This litigation took place in Ohio and Arizona federal courts. We represented a post-bankruptcy litigation trust and the institutional holders of over $1.5 billion of asset-backed notes. The suit included claims against underwriters, trustees, and auditors. Settlements for our clients exceed $1 billion. Bob had primary responsibility for: (i) conducting the bankruptcy investigation of the bankrupt company, its owners, and the professionals retained by it; (ii) asserting claims on behalf of a litigation trust created out of the bankruptcy, (iii) asserting claims against one of the trustees and the underwriter for the asset backed securities issuers.
Greenfield Energy, Inc. et al. vl EOG Resources, Inc., et al.
We represented a Canadian start-up company that had secured an agreement with a group of Trinidadian oil companies to share in the development of an offshore oil field against the Trinidadian companies and a Houston-based international energy company. We asserted claims for breach of contract, fraud, and tortious interference on behalf of our clients. Bob was primarily responsible for responding to the Houston oil company’s motion for summary judgment, which was denied. Thereafter, the oil company agreed to a multi-million dollar settlement with Greenfield.
Jack Washburn, PC v. Felco AutoLease, et al.
We represented a nationwide class of consumers (our clients) who had leased automobiles from FELCO (Franklin Equity Auto Leasing Co.), an indirect subsidiary of the Japanese conglomerate Itochu Corp. The suit arose out of FELCO’s practices with respect to charging its lessees for as valorem taxes at the termination of their lease. Bob was primarily responsible for investigating the claims of the class, preparing its pleading, and arguing for certification of the class. After a contested hearing, the United States District Court for the Southern District of Texas certified a nation-wide RICO mail and wire fraud class for all FELCO lessees who had allegedly been overcharged. Shortly thereafter, the suit was settled with FELCO agreeing to pay each of the class members a sum equaling 85% of the alleged overcharge attributable to them.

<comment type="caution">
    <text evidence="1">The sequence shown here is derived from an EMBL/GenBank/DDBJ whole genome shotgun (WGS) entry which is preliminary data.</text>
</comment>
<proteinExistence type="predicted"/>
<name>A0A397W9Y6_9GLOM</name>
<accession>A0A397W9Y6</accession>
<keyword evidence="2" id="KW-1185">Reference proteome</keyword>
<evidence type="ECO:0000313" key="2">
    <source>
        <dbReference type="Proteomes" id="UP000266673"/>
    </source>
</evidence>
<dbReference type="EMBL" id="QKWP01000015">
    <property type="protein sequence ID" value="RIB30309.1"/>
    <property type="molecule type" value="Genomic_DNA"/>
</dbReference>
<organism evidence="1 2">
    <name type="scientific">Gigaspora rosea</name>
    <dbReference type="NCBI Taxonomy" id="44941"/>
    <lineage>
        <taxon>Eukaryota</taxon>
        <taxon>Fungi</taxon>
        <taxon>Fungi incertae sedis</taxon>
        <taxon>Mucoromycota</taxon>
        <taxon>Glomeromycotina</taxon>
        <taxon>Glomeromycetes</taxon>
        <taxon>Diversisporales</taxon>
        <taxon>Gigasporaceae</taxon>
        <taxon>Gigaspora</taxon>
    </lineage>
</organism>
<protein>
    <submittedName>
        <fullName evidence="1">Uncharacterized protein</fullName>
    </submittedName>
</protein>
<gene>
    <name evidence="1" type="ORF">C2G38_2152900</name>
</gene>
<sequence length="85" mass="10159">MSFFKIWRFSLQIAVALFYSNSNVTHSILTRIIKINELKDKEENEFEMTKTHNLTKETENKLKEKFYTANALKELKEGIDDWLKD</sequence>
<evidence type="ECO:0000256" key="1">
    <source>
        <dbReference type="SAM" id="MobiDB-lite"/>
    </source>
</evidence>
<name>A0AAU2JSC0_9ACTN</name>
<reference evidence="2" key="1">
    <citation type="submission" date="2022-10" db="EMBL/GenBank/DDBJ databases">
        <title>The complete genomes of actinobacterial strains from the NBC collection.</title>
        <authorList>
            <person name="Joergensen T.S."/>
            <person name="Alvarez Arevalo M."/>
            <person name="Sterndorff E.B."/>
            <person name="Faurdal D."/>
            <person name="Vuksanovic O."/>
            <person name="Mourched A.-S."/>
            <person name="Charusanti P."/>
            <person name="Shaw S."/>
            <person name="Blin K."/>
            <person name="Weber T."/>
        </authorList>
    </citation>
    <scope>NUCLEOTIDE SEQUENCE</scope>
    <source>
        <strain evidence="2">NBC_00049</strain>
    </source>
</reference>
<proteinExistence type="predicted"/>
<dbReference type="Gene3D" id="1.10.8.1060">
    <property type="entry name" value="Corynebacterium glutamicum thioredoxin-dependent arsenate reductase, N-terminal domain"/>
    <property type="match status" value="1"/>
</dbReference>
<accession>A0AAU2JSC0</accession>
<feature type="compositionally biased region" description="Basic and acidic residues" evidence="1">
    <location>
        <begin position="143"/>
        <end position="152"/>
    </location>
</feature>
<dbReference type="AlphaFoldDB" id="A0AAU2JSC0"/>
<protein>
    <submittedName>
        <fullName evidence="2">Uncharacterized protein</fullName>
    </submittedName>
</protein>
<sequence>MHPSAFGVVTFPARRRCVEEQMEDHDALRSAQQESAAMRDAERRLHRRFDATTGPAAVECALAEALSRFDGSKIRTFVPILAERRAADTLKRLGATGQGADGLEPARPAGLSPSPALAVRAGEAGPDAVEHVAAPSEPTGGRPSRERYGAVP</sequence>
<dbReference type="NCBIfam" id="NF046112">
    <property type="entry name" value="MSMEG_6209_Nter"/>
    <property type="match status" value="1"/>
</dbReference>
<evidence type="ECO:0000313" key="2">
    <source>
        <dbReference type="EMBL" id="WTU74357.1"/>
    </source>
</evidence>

Enron Securities Litigation
We represented Enron’s outside directors in claims arising from Enron’s collapse. Bob was involved in the initial phases of the litigation and played a significant role in defending our clients from ERISA claims, protecting them from attempts to seize their assets, as well as obtaining a court order permitting their access to insurance proceeds to fund their defense.
Mid-American Waste Securities Litigation
We represented a group of mutual funds managed by Merrill Lynch, suing underwriters and accountants in New Jersey federal court. The claims arose out of notes issued by an Ohio landfill company, then one of the largest in the country. After prevailing on Defendants’ motions to dismiss, the claims were settled favorably during discovery.
Smith v. Kemper
We represented a broker-dealer and its financial adviser in a suit commenced by a customer claiming fraud and breach of fiduciary duty. The plaintiff claimed that the adviser had carried out unauthorized trades in his account and misappropriated assets from his account. We not only defended our clients against these claims but also asserted a counterclaim for defamation against the plaintiff for repeating his accusations to others in the industry. After a two week arbitration, all claims against our clients were dismissed. In addition, the plaintiff was found liable for defamation and ordered to pay a substantial sum to the financial adviser that he had publicly defamed.
Texas Jail Bond Litigation
We were counsel for nine mutual funds managed by Merrill Lynch Asset Management, Franklin Advisers, Inc., and other mutual fund Plaintiffs in a suit alleging violations of federal and state securities laws arising out of the issuance and sale of $73 million in mortgage revenue bonds used to develop six private prisons in Texas. The case resulted in an $84 million verdict for the Plaintiffs.